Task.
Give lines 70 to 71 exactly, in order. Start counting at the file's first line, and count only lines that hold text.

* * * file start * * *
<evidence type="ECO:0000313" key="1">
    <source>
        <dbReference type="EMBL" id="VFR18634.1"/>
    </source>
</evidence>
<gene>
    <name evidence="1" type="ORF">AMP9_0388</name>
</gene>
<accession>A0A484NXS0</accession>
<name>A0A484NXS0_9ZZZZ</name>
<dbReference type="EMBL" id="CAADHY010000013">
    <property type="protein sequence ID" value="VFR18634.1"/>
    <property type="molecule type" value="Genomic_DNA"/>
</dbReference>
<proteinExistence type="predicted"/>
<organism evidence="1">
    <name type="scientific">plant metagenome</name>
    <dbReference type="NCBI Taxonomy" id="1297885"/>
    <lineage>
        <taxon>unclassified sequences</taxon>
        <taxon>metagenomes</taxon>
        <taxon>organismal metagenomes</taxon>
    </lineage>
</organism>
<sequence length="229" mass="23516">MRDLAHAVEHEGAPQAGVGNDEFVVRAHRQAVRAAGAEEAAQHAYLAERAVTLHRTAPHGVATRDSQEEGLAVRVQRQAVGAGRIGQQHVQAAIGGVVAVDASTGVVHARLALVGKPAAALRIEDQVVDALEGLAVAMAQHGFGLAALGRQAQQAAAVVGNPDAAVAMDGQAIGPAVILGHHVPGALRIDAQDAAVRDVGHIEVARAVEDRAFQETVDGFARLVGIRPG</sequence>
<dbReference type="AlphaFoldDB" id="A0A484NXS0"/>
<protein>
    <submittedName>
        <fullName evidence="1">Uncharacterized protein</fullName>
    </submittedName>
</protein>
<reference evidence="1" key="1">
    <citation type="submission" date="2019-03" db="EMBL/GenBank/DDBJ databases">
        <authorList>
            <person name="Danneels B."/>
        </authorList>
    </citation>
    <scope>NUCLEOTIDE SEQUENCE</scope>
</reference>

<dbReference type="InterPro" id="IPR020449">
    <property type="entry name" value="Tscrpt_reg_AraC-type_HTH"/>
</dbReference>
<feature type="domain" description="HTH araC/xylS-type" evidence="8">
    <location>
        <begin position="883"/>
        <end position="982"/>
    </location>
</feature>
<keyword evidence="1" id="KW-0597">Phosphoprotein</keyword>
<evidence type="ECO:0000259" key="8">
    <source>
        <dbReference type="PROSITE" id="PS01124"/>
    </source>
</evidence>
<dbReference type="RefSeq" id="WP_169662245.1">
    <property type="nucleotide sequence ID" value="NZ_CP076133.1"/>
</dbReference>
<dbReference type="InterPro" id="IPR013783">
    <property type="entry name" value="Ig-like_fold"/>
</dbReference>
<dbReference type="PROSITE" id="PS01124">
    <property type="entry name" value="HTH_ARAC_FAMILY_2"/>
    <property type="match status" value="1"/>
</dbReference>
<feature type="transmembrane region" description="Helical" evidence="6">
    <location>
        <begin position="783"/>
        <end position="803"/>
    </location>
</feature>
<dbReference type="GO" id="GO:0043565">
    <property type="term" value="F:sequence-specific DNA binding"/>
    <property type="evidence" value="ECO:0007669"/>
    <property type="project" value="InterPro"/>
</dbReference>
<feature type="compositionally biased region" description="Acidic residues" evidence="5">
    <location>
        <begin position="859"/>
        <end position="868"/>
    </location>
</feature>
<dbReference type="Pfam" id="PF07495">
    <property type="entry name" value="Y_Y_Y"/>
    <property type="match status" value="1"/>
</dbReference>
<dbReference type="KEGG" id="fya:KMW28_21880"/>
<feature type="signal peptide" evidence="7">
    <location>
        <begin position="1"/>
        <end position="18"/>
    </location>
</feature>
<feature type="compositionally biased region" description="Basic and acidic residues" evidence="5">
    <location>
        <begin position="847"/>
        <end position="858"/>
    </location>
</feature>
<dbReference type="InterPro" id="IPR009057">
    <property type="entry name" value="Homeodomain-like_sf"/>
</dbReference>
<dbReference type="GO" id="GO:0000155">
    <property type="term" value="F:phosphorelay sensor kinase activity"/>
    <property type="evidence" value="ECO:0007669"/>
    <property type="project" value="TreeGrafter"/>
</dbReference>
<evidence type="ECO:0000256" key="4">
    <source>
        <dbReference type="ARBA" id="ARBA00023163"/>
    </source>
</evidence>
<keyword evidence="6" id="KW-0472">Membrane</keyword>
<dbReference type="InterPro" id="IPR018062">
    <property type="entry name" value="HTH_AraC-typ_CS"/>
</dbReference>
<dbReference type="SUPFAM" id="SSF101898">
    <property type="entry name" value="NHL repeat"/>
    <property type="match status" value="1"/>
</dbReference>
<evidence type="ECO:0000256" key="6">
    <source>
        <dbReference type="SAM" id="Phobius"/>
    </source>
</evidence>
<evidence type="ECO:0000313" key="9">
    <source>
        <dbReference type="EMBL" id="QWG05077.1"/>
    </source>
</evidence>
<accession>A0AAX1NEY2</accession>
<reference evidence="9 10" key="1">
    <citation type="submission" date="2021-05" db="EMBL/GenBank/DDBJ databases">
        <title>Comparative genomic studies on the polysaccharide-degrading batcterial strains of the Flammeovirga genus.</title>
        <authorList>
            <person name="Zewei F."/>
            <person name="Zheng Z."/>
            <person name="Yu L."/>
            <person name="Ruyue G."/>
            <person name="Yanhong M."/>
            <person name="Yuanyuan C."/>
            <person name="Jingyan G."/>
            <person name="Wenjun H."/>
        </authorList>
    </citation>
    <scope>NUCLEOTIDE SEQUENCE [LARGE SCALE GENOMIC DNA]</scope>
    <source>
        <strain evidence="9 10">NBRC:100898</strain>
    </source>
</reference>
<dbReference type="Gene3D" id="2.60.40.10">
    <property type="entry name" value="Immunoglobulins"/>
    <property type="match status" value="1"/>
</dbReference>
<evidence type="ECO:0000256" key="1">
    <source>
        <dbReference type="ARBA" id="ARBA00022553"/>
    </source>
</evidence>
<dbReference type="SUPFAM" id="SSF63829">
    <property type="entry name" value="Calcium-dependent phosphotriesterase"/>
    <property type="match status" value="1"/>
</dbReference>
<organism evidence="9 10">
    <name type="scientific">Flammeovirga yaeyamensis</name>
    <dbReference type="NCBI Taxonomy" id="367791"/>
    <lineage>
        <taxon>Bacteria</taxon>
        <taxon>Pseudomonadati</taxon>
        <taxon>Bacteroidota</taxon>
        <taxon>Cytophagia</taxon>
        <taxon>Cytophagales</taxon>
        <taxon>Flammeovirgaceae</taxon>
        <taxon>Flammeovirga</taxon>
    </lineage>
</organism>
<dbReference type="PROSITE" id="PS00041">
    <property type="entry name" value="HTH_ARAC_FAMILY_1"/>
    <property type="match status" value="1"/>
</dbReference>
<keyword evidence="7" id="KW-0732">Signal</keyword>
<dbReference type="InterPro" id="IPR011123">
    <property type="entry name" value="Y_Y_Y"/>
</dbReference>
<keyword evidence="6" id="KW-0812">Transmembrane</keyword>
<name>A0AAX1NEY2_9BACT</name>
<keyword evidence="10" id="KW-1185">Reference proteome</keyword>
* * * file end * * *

</feature>
<dbReference type="GO" id="GO:0043565">